Keith A. Kleinick is a licensed Structured Settlement Broker Consultant with Creative Capital Inc. dedicated to working with clients to craft solutions and tailor products that meet their specific individual situations. With years of experience and expertise in working structured settlement consulting and brokerage, Kelth A. Kleinick Esq. and Creative Capital Inc. are uniquely positioned to facilitiate settlement processes and support approaches that work favorably for everyone.
In any situation where parties negotiate a payout over a period of time in taxable or tax-free situations, we now have the ability to use a structrued settlement approach to help the parties achieve a better settlement.
Structured settlement is a term of art used to describe the settlement of a tort claim by way of a series of future installment payments. These payments are made at fixed dates in the future and are often monthly payments or lump sums although virtually any type of payment arrangement can be structured. The use of structured settlements has grown in popularity over the last 15 years as insurers have aggressively marketed them as a cost effective settlement tool.
Structured Settlement Terms:
The settling accident victim is often given a choice between a lump sum (for example $100,000) or a series of future payments (e.g. $1,000 per month for 240 months). Since the present value of the future payments is usually not disclosed to the victim, they will often accept the installment payments under the mistaken belief that they are worth more than the lump sum (ie. they believe, wrongly, that $1,000 per month for 240 months is worth $240,000 when in fact it is worth considerably less).
The cost of the annuity is based upon the annuity insurer's current annuity rates and the age of the annuitant. Each carrier has its own rate schedule and will lock in a rate while the court reviews the proposed settlement. If the annuitant has a significant injury or condition (regardless of whether it is related to the lawsuit) which would lower normal life expectancy, the agent/broker should submit the annuitant's medical records to seek a ''rated'' age which would reduce the cost of the annuity.
It is the responsibility of petitioner, counsel and the agent/broker to obtain the best rate considering all factors (including life expectancy) and to assure the court that all cost savings will inure to the benefit of the annuitant/claimant, and not to any other person or entity.
Petitioner's Affidavit Must:
(1) Acknowledge receipt of a copy of all of the structured settlement terms, as provided by General Obligation Law §5-1702.
(2) Acknowledge receipt of a copy of counsel's affirmation in support of the proposed structured settlement.
(3) Acknowledge that all of the above was fully explained by counsel, and consented to by the petitioner.
A structured settlement specialist is a licensed life insurance agent/broker that specializes in placing such periodic payment annuities. An ''annuity issuer'' usually sells a structured settlement annuity only through an agent/broker that is authorized to be such for the ''annuity issuer''. These specialists are generally authorized to be an agent/broker for many annuity issuers. In many instances, it is defendant's liability insurer that selects the specialist.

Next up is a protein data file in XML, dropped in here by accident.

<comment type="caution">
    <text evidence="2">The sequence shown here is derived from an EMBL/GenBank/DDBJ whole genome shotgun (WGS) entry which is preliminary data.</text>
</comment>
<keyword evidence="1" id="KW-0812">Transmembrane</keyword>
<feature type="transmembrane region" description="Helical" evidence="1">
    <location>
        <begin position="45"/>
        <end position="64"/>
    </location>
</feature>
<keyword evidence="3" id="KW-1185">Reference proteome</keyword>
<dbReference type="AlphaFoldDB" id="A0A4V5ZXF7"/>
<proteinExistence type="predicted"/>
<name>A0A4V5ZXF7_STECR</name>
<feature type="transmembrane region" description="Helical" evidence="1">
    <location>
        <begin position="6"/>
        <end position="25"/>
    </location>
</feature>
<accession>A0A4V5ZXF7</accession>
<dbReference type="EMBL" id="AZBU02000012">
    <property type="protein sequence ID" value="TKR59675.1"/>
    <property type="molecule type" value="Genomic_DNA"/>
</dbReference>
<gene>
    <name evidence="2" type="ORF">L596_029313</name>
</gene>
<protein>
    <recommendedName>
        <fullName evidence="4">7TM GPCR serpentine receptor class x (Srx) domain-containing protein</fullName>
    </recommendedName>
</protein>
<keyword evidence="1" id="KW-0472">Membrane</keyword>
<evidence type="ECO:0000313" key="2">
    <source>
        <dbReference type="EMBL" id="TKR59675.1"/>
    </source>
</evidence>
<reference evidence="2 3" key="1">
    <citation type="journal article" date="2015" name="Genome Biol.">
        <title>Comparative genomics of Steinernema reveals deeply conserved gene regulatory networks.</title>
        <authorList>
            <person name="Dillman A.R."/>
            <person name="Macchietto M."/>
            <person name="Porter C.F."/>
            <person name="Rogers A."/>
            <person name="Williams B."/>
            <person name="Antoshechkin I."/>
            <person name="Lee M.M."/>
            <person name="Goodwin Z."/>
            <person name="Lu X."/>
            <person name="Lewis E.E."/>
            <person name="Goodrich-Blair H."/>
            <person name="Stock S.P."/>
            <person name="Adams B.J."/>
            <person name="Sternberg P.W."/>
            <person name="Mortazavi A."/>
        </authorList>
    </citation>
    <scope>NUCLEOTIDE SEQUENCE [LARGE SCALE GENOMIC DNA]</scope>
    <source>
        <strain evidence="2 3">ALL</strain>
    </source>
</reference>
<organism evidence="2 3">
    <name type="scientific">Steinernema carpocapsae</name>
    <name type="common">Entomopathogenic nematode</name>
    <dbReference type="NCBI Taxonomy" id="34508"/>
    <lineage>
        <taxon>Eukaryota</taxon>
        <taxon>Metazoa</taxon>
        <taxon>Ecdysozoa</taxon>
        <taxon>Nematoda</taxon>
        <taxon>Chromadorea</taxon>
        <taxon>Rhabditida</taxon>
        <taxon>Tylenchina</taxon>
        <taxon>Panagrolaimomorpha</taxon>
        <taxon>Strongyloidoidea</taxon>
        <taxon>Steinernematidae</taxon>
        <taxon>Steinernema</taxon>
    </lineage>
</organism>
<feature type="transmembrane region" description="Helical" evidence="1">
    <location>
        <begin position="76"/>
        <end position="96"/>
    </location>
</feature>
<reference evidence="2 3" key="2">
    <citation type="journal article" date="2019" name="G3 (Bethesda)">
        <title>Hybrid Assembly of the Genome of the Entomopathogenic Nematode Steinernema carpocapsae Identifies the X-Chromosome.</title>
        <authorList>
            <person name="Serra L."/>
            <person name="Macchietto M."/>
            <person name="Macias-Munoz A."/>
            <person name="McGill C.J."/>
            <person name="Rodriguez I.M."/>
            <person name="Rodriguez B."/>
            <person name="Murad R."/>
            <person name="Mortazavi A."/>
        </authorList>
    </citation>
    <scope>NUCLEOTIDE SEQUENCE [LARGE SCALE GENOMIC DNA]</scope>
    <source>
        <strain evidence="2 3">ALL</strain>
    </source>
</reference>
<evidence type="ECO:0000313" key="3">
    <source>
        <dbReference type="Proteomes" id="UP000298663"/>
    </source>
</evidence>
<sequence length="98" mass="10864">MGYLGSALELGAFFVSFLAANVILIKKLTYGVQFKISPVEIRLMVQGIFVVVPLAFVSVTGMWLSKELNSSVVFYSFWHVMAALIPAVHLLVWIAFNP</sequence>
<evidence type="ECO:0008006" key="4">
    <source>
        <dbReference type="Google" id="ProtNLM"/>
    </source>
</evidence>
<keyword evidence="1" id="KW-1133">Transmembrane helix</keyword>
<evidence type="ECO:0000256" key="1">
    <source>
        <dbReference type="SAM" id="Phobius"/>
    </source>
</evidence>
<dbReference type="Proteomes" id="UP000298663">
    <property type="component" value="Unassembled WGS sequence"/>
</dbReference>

However, nothing precludes plaintiff/petitioner to designate its own specialist so that a competitive alternative proposal can be submitted to the court for consideration. The standard commission for such specialist is a one-time commission of 4% of the annuity cost paid by the annuity issuer. When more than one specialist is used, this one time commission can be shared.
Of course, in a depressed interest market, even with inflation guard protection, the tax free return achieved may be less than that attainable when interest rates increase and return to ''normal''. One respected specialist claims to have created an investment ''structured settlement'' within the meaning of new product, which allegedly qualifies as a
New York State law, but which, although not exempt from income taxes under Section 130 of the Internal Revenue Code, provides the flexibility to adjust to rising interest rates and inflation. This is purportedly accomplished by a permitted and qualified assignment of a portion of the settlement fund to a trust with major bank, as trustee, which then manages the portfolio pursuant to the order of the court.
Namely, the ''assignee'' of the periodic payment obligation is a corporation which is usually an affiliate of the annuity issuer, the ''annuity issuer'', and the ''guarantor'' of the assignee; each of which are usually major life insurance companies that have superior ratings. The ''assignee'' corporation will use the settlement funds to purchase and own the annuity in accordance with IRC § 130.
Under N.Y. Ins. Law Article 77
The Life Insurance Company Guaranty Corporation of New York provides $500,000 of protection with respect to a structured settlement annuity in the event an annuity issuer becomes insolvent if the annuity issuer is licensed in New York and the plaintiff is a New York resident.
- See, N.Y.S. Ins. Dept. O.G.C. Opinion 95-65 (09/24/1995)
- See, N.Y.S. Ins. Dept. O.G.C. Opinion (05/1/1996)
- General Counsel Opinion (02/20/2003)
In view of this, where the amount structured is more than $500,000, it is prudent to purchase annuities from more than one issuer to keep the cost of each annuity below $500,000. This guarantee is in addition to the guarantee which must be provided by a "Guarantor'‘ of the assignee.